of a specific circle. Each Circle object can have a radius independent of all other
Inside a class definition, instance fields are referred to by name alone. You can see
an example of this if you look at the method body of the circumference() instance
method. In code outside the class, the name of an instance method must be prefixed
with a reference to the object that contains it. For example, if the variable c holds a
reference to a Circle object, we use the expression c.r to refer to the radius of that
Circle c = new Circle (); // Create a Circle object; store a ref in c
c . r = 2.0 ; // Assign a value to its instance field r
Circle d = new Circle (); // Create a different Circle object
d . r = c . r * 2 ; // Make this one twice as big
Instance fields are key to object-oriented programming. Instance fields hold the
state of an object; the values of those fields make one object distinct from another.
An instance method operates on a specific instance of a class (an object), and any
method not declared with the static keyword is automatically an instance method.
Instance methods are the feature that makes object-oriented programming start to
get interesting. The Circle class defined in Example 3-1 contains two instance
methods, area() and circumference() , that compute and return the area and cir‐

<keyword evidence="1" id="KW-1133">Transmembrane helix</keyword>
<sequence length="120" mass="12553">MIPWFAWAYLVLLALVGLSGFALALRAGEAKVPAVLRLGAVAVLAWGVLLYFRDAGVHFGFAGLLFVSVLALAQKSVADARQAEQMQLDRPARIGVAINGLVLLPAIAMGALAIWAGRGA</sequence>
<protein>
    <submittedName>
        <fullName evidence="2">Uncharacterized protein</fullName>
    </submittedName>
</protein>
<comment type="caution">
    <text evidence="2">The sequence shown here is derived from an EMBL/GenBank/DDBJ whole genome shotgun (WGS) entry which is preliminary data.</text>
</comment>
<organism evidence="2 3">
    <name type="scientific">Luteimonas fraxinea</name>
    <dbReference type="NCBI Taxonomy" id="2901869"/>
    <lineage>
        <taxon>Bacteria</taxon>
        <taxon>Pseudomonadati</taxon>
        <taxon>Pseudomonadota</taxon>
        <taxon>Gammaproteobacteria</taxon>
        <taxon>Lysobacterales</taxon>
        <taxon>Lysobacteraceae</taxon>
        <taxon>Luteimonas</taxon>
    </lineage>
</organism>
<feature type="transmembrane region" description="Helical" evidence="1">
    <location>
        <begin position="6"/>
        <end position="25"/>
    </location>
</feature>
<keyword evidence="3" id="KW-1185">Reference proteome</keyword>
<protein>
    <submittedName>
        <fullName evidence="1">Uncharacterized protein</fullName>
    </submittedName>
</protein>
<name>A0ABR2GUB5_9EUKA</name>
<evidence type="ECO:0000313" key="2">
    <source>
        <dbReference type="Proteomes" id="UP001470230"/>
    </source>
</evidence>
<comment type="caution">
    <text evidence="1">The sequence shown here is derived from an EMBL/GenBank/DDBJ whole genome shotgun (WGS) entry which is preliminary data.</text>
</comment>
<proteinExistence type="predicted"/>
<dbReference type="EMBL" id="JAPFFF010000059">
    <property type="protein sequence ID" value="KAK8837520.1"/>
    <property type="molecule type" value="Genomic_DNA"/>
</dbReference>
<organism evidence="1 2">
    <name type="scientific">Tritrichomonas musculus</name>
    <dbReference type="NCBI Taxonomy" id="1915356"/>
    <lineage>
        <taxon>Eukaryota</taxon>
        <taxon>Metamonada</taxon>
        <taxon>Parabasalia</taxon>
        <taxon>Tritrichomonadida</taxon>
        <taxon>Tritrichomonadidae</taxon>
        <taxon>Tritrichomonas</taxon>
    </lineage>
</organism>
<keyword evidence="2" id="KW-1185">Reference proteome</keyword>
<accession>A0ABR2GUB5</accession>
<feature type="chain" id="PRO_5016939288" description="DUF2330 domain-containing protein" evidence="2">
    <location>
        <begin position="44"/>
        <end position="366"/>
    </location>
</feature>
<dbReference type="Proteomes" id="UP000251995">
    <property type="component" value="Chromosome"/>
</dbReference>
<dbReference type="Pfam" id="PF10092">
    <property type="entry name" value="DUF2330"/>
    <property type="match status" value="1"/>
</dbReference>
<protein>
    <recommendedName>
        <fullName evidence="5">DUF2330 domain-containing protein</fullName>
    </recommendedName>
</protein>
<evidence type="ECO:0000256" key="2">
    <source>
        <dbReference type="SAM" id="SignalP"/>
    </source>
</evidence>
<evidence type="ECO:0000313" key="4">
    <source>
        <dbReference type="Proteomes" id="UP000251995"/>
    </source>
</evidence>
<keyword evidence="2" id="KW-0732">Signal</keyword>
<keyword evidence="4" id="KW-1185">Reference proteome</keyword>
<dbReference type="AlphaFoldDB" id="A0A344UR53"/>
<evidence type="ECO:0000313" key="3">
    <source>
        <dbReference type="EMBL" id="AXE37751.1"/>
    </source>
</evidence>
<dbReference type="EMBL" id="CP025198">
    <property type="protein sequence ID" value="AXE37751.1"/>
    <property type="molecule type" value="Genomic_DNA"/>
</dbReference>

cumference of the circle represented by a given Circle object.
To use an instance method from outside the class in which it is defined, we must
prefix it with a reference to the instance that is to be operated on. For example:
// Create a Circle object; store in variable c
Circle c = new Circle ();
c . r = 2.0 ; // Set an instance field of the object
double a = c . area (); // Invoke an instance method of the object
This is why it is called object-oriented programming; the
object is the focus here, not the function call.
From within an instance method, we naturally have access to all the instance fields
that belong to the object the method was called on. Recall that an object is often best
considered to be a bundle containing state (represented as the fields of the object),
and behavior (the methods to act on that state).
All instance methods are implemented using an implicit parameter not shown in
the method signature. The implicit argument is named this ; it holds a reference to